That is precisely what two young filmmakers did while Irene pummeled the streets of New York, and in turn shared with us a new, unexpected perspective of the city we love and often take from granted.

The Thinking Mechanism is a series of weekly posts, published on Fridays, covering the ideas The Mechanism is thinking and talking about with our peers and clients.

Published by: antonioortiz in The Thinking Mechanism
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August 19, 2011 - Comments Off on A Penny for your Thoughts

A Penny for your Thoughts

"A definition is the enclosing of a wilderness of ideas within a wall of words." Samuel Butler

In last weekend's The New York Times the paper featured an Opinion article by Neal Gabler titled The Elusive Big Idea. In the article Gabler explores the very definition of ideas and thinking. What is an idea? What are they for? And, do we care?

If our ideas seem smaller nowadays, it’s not because we are dumber than our forebears but because we just don’t care as much about ideas as they did. In effect, we are living in an increasingly post-idea world — a world in which big, thought-provoking ideas that can’t instantly be monetized are of so little intrinsic value that fewer people are generating them and fewer outlets are disseminating them, the Internet notwithstanding. Bold ideas are almost passé.

It is not so much that bold ideas are passé as it is that bold ideas tend to be very costly.

Patent lawsuits are rampant at the moment, everyone suing everyone else, from Lodsys suing independent developers (and Apple trying to defend them), to Google, Apple, Microsoft, HTC, Samsung, and others all suing each other in various incestuous permutations fighting to put up the the walls that will determine what "mobile" means.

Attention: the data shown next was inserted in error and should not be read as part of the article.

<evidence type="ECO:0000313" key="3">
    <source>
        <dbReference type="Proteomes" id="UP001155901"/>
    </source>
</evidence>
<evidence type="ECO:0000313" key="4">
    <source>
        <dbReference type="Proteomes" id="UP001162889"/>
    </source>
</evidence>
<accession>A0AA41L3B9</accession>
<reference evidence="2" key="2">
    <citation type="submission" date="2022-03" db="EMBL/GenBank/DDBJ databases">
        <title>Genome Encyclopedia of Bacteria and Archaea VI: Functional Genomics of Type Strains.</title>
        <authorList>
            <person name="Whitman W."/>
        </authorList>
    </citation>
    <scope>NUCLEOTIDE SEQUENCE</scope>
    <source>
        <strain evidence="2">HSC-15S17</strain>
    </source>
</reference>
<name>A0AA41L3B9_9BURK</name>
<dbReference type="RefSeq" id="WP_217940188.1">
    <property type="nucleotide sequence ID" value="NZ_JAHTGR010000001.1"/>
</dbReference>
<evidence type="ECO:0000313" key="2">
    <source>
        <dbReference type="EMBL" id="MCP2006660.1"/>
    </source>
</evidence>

And it's not just technology. Lawyers, with their walls of words, are doing a great job to make anyone pursuing creative thought feel like the simple act of thinking is always pending litigation.

Ultimately there are two kinds of ideas: those that live in the ether of concepts and angels and dreams and those that are made known through action.

The boldest idea is the one that is actually implemented. Anyone can have a thought, anyone can try to define it, contain it, claim it, sue for it, but few, those that dare develop it, build it, are the true thinkers.

Bold ideas may be passé, but bold, differentiating action is not, and never will be.

Most importantly, if you can make something happen from an idea once, you can do it again.

With apologies to Benjamin Franklin, well done is better than well sued.

The Thinking Mechanism is a series of weekly posts, published on Fridays, covering the ideas The Mechanism is thinking and talking about with our peers and clients.

Published by: antonioortiz in The Thinking Mechanism
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August 5, 2011 - Comments Off on The Thinking Mechanism – 8/5/11

The Thinking Mechanism – 8/5/11

The Thinking Mechanism is a series of weekly posts, published on Fridays, covering the ideas The Mechanism is thinking and talking about with our peers and clients.

The week in quick links:

A recent study determined the most influential person on Twitter is a Brazilian comic you've never heard of.

• The interactive trailer for BBC Earth's film One Life is fantastic.

2011 Emmy Nominations for Outstanding Main Title Design. - The best in storytelling motion graphics.

Adobe previews Edge, an HTML5 tool.

The Expressive Web is the companion showcase site to Adobe's Edge.

• Getting Bin Laden - What happened that night in Abbottabad. by Nicholas Schmidle for The New Yorker. -  "The teams had barely been on target for a minute, and the mission was already veering off course."

• Facebook Buys E-book Maker Push Pop Press, Plans to Integrate its Tech.

This American Life, When Patents Attack - "Why would a company rent an office in a tiny town in East Texas, put a nameplate on the door, and leave it completely empty for a year? The answer involves a controversial billionaire physicist in Seattle, a 40 pound cookbook, and a war waging right now, all across the software and tech industries."